On December 14, President Trump outlined his administration’s deregulatory achievements to date and regulatory reform goals for 2018. He emphasized the importance of cutting red tape to his overall pro-growth economic agenda. (Due to technical difficulties, an official transcript of the president’s speech and supporting documents are not available on the White House Web site at this writing.)
Here are some highlights. In 1960, the Code of Federal Regulations had 20,000 pages. Today it has more than 185,000 pages. This “ever-growing maze of regulations, rules, and restrictions” has “cost our country trillions of dollars ... and millions of jobs.” Some regulations are valuable, and those should be retained. “But every unnecessary page in these stacks represents hidden taxes and harmful burdens to American workers and to American businesses. And in many cases means projects never get off the ground. That’s probably the biggest problem.”
Rollback has been rapid on his watch, Trump declared. “Within our first 11 months, we cancelled or delayed over 1,500 planned regulatory actions—more than any previous president by far.” Trump’s goal when taking office was to eliminate two old regulations for every new regulation. Instead, the administration has eliminated 22 old rules for every new rule adopted. For the “first time in decades,” the U.S. government is “reducing the size, scope, and cost of federal regulations.” Regulatory rollback contributed to the 85 record highs the Dow Jones Industrial Average hit this year, the creation of $5 trillion in new household wealth, economic growth topping 3 percent, the lowest unemployment rate in 17 years, and the highest small business confidence index in 34 years, according to the President.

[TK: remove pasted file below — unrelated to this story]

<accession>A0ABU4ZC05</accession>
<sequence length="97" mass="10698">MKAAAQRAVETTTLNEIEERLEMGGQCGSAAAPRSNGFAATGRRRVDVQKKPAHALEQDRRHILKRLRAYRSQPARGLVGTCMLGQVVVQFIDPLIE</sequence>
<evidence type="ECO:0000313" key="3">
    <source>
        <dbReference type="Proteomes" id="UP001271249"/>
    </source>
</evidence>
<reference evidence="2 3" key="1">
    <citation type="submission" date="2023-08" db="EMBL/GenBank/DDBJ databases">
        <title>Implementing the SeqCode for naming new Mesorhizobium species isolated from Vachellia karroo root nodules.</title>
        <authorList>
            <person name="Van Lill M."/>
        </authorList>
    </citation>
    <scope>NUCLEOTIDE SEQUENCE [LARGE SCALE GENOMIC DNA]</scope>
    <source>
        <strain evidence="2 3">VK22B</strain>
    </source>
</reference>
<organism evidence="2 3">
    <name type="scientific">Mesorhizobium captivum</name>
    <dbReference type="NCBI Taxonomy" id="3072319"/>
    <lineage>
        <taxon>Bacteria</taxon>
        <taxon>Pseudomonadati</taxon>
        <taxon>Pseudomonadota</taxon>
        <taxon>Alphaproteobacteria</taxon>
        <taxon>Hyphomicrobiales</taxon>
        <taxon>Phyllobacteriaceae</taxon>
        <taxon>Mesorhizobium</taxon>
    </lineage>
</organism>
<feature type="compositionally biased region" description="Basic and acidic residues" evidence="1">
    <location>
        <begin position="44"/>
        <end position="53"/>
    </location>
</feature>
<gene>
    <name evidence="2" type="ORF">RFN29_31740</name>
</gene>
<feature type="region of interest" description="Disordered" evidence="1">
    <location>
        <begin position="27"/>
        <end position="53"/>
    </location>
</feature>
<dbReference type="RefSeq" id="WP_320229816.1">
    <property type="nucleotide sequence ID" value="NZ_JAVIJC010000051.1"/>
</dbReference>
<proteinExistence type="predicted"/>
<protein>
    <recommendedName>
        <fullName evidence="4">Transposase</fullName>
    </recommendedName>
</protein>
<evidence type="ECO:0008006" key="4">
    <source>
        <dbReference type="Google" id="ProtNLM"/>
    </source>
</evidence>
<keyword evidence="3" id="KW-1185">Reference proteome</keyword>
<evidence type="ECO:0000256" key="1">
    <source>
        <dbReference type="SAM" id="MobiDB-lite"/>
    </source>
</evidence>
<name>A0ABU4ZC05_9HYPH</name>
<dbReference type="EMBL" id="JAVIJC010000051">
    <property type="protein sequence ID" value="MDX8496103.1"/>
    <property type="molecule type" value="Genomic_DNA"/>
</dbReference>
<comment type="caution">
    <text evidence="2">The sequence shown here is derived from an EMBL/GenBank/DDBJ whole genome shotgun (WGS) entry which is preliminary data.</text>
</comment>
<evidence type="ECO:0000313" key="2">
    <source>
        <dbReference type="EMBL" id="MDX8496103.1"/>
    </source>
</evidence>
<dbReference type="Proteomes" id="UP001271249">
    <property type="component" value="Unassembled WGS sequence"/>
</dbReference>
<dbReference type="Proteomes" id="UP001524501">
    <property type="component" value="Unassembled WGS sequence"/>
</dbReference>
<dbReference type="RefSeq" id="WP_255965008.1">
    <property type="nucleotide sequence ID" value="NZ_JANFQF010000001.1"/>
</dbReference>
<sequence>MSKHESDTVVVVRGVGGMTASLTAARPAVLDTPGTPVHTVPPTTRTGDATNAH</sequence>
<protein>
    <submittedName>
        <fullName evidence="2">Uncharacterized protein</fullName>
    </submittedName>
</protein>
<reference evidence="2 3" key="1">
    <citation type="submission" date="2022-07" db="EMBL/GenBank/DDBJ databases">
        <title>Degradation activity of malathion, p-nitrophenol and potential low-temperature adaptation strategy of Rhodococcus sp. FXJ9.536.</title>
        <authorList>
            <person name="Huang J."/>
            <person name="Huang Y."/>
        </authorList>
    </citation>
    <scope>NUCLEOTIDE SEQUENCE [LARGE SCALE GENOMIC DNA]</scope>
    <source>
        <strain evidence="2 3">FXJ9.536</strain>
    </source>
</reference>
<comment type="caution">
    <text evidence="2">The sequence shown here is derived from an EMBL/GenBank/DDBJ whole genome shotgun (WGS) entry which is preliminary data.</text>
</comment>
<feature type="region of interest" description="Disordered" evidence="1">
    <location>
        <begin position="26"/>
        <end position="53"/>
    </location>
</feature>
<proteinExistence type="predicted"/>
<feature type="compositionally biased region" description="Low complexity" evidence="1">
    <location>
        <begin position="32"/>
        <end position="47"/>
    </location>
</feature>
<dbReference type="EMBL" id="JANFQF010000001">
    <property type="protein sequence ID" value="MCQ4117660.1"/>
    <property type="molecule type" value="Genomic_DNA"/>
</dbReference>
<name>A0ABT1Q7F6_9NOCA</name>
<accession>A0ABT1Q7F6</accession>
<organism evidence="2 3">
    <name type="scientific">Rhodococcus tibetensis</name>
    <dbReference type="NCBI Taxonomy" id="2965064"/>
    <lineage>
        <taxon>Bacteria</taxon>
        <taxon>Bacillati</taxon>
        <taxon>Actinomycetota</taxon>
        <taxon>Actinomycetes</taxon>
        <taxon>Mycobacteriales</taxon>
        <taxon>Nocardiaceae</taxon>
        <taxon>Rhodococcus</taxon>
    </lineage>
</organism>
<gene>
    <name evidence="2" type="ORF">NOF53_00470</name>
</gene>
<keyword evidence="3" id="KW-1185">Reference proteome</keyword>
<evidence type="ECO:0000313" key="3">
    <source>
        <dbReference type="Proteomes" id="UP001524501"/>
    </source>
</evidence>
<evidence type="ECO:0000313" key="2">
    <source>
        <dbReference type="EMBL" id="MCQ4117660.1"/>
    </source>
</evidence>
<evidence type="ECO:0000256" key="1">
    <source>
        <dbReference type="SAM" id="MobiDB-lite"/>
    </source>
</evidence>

“And we are just getting started,” he proclaimed. Trump announced he is “challenging my cabinet to find and remove every single outdated, unlawful, and excessive regulation currently on the books” and “push even harder to cut even more regulations in 2018.”
When he took office, a company seeking to build a highway needed to obtain permission at 16 critical steps from nine different agencies under 29 different laws—a process taking 10 to 20 years or even longer. The president claimed his administration had already dramatically streamlined the permitting process. His goal is to have agencies approve or reject major infrastructure projects within one year.
Finally, he noted that “Congress has abandoned much of its responsibility to legislate and instead given unelected regulators extraordinary power to control the lives of others,” with the courts doing little or nothing to stop “this massive power grab.” The result is that “enormous regulatory burdens” are imposed on citizens “with no vote, no debate, and no accountability.” Although the president did not mention the REINS Act, those remarks suggest he will sign the legislation if Congress passes it.